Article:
The farming communities argue that the land meant for agriculture has been given to privateers in a bid to rake in profits leaving nothing for the farming family. With no assured income, a farmer has nothing but its land and compensation alone cannot be the only solution. Moreover, rising farm debts and increasing cost of cultivation add to the woes.
Budget 2015-16: Are New Changes Helpful?
Before the announcement of the Budget 2015-16, various experts pointed as to how problems can be solved in agriculture sector. Enhancing crop yield by improving productivity and improving flow of credit to farmers at concessional rates were on top of their wish list. Finance Minister ArunJaitley’s prime focus was to solve the biting issue of declining agriculture income and farm distress.
In the Budget 2015-16, Jaitley announced that the farm credit corpus would be increased from Rs. 8 lakh crore to Rs. 8.5 lakh crore. Moreover, a Unified National Agriculture Market would be set up to help farmers to get better price for their produce. This new market would act as a replacement to the state run Agriculture Produce Market Committees (APMCs).
Though the measures announced during the Budget 2015-16 were announced to benefit the farmer community, experts believe that the finance minister failed to understand that new set up will be ineffective against the current issues. Many believe that increasing farm credit corpus is not enough unless its segregation is explained to benefit the ultimate beneficiary i.e. the farmer. Farm credit has expanded and includes retail chains and storage houses who take the advantage and chunk out the major subsidies for themselves.
Instead of just increasing the farm credit corpus, the government should have also made sure that financial help must be given to those facing the real agrarian crisis.
This time around every listener wanted to hear what PM NarendraModi had to say amidst protests against Land Bill. Not so surprisingly, Mr.Modi dedicated the 6th edition of “Mann kiBaat” series on All India Radio to Indian farmers. Speaking directly to farmers, he assured that he would do everything in his power to eliminate the issues raised by them.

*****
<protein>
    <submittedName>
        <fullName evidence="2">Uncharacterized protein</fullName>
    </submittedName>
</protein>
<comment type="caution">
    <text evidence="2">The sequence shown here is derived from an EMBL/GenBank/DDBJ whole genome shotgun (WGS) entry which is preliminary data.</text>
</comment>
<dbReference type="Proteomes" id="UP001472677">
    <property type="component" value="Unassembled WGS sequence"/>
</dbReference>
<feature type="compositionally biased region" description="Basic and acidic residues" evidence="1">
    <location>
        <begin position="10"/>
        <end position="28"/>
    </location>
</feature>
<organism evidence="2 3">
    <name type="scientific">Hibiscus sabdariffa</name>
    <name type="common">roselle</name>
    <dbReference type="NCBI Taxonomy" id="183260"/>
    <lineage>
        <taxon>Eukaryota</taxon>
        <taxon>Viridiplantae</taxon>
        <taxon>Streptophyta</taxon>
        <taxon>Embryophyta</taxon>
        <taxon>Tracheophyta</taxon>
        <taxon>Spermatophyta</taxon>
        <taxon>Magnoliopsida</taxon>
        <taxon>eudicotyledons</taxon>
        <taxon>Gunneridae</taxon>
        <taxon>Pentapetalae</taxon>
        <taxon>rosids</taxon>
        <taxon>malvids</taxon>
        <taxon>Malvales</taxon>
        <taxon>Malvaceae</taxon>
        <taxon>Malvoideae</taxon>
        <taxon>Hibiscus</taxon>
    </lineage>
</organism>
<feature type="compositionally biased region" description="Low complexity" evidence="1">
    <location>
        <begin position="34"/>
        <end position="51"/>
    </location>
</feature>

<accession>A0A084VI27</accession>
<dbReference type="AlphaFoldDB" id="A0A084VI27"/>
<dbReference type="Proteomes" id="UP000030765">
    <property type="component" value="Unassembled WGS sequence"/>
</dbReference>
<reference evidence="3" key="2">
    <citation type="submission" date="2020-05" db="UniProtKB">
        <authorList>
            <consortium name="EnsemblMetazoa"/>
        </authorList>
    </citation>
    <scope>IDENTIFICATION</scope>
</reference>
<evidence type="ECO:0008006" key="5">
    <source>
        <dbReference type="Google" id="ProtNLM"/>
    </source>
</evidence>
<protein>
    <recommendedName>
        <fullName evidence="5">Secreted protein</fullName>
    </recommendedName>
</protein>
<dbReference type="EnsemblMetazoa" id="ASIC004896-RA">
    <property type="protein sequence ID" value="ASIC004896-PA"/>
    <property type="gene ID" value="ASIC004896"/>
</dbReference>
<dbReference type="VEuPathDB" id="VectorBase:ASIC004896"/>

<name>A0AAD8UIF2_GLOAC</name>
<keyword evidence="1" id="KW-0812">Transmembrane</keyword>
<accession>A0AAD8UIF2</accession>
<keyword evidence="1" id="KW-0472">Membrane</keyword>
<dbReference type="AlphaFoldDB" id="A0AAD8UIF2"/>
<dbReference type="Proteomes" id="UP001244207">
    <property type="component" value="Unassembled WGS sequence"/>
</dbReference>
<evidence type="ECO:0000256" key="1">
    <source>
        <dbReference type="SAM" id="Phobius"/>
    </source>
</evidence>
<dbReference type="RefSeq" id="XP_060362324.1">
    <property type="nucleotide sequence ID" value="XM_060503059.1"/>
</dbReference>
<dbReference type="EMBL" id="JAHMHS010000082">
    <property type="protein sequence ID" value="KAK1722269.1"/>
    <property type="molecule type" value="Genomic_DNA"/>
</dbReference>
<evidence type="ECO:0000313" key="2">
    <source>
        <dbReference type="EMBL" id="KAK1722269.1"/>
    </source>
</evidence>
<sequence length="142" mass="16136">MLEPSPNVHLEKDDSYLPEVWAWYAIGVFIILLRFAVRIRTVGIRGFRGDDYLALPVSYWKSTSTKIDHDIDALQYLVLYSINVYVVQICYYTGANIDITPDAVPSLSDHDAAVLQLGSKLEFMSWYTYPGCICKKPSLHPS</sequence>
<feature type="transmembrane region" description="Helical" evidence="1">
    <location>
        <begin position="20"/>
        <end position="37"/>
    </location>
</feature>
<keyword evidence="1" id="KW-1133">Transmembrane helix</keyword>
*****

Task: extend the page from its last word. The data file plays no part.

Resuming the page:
The protesters have demanded a complete moratorium on land acquisition across the country, which includes acquisition of agricultural land for non-agrarian purposes by private sectors. Moreover, they want to advocate compulsory panchayat consent before any acquisition.
The government has managed to get the Land Acquisition Amendment Bill passed in the LokSabha, but the opposition parties have stalled the bill in the RajyaSabha where the government does not have numbers to get the bill through.
For any global economy, expeditious clearances, land acquisitions and policy reforms are the primary elements to progress.
The government is synchronizing farmer welfare with that of developmental needs of the country by bringing in new changes in the current land bill. Truth be told, Modi led BJP has to bring in smart changes to undo mistakes done by previous government; but they are running against time to resolve the problems that have been troubling farmers across the country for long.